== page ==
In Poland, the “art of the absurd,” including cinema, painting, literature, and theater, was a reaction to the period of socialist realist errors and distortions. This circumstance once again triggered the political style of reception. Like the Polish School of Animation, the “Polish school of absurdity” was perceived as “a form of criticism of the communist regime, hidden behind a mask of a grotesque parabola”. In the People’s Republic of Poland, the political and economic system itself was the most absurd. Since its mechanisms could not be exposed directly, universal parables expressed a general reflection on human existential dilemmas. Still, it was enough to start a different reading mode to find allusions to the hardships of life in a totalitarian system under the guise of grotesque events. Animated films had little to do with academic existentialism, much less with the philosophical tradition created by Karl Jaspers, Søren Kierkegaard, Freidrich Nietzsche, or Jean-Paul Sartre. At that time, existentialism became an intellectual fashion in Poland, crossing the walls of universities. This fashion came after the October thaw in France, wherein in the 1940s, an existential model of interpreting human experiences developed. Polish animators are often connected with art, painters, graphic artists, cartoonists, sculptors, musicians. The practice continued until 2001, the lesson of capitalism turned out to be painful for filmmakers. They quickly realized that each of their projects should have marketing value. According to many politicians, the culture of the old type was doomed to extinction because it appeared as an unproductive sector, unnecessarily burdening the state budget, generating only costs and not economic benefits.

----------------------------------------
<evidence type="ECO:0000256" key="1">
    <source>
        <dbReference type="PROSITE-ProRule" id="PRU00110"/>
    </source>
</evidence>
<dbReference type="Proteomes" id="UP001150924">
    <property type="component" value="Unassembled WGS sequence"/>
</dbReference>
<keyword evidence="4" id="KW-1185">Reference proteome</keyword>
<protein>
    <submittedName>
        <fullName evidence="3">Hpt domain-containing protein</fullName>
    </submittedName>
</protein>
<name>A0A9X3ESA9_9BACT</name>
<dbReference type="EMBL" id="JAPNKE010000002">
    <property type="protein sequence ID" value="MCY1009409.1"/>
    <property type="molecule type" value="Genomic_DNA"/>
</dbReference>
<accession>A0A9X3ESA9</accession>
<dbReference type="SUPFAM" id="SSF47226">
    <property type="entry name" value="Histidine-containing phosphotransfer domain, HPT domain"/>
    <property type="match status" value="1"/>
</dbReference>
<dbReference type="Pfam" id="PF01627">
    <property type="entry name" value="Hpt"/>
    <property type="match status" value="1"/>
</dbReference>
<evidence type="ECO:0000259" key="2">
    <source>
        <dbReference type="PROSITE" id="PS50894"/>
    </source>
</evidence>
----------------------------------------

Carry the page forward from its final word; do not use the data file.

The film watched in the 1960s in Poland, reviewed by the approval committee, admired at the Western festival, and watched today, in retrospect – these are works that differ significantly. Thanks to the viewers’ efforts, the films based on the ambiguous metaphor captivated with their philosophical depth and multidimensional analysis of human existence. Allusions to early cinema also appear in contemporary cinema, for example, in the works of Mariusz Wilczyński and Tomasz Bagiński, which testify to the continuity of tradition.
The event would conclude with a conversation with director Mariusz Wilczyński via Zoom.
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Giżycki, M. (2007). Nie Tylko Disney: Rzecz o Filmie Animowanym. WAIF Wydawnictwa Artystyczne i Filmowe.
Staszczyszyn, B. (2014). A Foreigner’s Guide to Polish Animation: https://culture.pl/en/article/a-foreigners-guide-to-polish-animation. Accessed: 14.11.2021
Sitkiewicz, P. (2011). Polska Szkoła Animacji. słowo/obraz terytoria.
Wright, J. A. (2005). Animation Writing and Development From Script Development to Pitch. Routledge